A bending jig allows you to scroll ornamental iron into tighter curves, allowing you to create more elaborate designs. Making your own jigs allows you to determine tine spacing and adjust handle length to suit your needs.
1-inch diameter round bar stock, 2 feet long
2 pieces 1-inch diameter round bar stock, 6-inch long
Wrap-around eye protection and ear protection
Bench grinder with coarse wheel
110-volt gasless MIG welder
Welding helmet, welding gloves and full leathers
Spray penetrating oil
Clean paper towels
Step 1: Don wrap-around eye protection, ear protection and a NIOSH-approved respirator. Deburr the long and short pieces of 1-inch-diameter round bar stock at each end, using a coarse wheel on a bench grinder.
Step 2: Align the long piece and the first short piece at 90-degree angles to each other, flush with one end of the long piece. Don your welding helmet, gloves and full leathers and weld the two pieces of rod stock together.
Step 3: Align the second short piece of rod stock along the long piece of rod stock 1 1/14-inches from the first, and weld it in place to create a fork whose tines are perpendicular to the handle. When finished, your bending jig should look like a capital “F” at the end of a long handle.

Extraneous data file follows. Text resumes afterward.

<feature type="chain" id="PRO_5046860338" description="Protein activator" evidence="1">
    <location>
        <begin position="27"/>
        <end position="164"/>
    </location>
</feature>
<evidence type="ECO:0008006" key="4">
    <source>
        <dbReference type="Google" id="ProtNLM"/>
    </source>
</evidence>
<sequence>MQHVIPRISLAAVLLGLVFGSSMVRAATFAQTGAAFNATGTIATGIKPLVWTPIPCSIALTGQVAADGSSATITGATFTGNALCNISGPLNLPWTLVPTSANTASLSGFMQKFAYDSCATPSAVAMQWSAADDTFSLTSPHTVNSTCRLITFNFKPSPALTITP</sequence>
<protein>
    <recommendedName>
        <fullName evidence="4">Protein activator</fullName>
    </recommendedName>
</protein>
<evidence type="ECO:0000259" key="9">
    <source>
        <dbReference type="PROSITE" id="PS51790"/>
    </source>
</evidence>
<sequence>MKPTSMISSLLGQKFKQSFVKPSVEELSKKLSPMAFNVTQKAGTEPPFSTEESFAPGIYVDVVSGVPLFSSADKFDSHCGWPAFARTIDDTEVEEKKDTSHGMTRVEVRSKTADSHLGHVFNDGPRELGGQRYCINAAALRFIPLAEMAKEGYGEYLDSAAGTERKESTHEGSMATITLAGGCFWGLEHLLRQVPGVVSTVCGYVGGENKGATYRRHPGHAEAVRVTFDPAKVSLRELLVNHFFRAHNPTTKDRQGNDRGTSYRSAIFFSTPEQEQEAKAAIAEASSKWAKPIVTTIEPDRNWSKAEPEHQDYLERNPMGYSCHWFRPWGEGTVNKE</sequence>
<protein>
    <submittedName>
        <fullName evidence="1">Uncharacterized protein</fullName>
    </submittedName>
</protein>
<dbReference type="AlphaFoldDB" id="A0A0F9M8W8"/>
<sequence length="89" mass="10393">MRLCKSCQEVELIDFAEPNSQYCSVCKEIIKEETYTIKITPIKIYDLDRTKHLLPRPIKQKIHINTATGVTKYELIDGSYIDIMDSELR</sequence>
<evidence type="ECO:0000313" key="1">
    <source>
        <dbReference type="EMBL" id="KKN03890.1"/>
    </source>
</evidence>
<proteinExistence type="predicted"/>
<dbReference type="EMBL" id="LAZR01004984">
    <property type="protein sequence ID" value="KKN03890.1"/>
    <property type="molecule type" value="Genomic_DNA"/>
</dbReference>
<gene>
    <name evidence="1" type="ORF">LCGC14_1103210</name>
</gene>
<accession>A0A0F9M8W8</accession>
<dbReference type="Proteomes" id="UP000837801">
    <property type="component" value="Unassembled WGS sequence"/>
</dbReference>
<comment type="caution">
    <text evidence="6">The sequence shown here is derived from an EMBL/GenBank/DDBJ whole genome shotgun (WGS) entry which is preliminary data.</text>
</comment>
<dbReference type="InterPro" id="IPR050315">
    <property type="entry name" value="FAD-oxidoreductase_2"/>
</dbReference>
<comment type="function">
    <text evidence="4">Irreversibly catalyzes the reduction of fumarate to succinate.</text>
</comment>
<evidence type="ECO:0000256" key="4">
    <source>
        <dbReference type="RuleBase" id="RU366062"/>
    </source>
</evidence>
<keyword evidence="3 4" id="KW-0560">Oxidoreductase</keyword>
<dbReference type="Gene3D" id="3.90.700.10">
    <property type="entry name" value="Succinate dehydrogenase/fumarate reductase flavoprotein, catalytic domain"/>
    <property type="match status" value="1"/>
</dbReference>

Step 4: Lay your bending jig with the “F” facing right. Weld two additional 3-inch rods facing left, spaced 1-inch apart to create a double-headed “F.” This allows you to bend tighter or looser curves as needed.
Step 5: Grind all the welds smooth and deburr any sharp edges with a wire wheel on your grinder.
Step 6: Spray the entire jig and handle with penetrating oil until they are dripping wet and wipe dry with clean paper towels. Secure the handle in a bench vise and heat the entire jig with a propane torch until peacock blue and allow it to slow cool. Turn the jig around and repeat to heat the other end to peacock blue and allow the jig to slow-cool.
Published in: Do-It-Yourself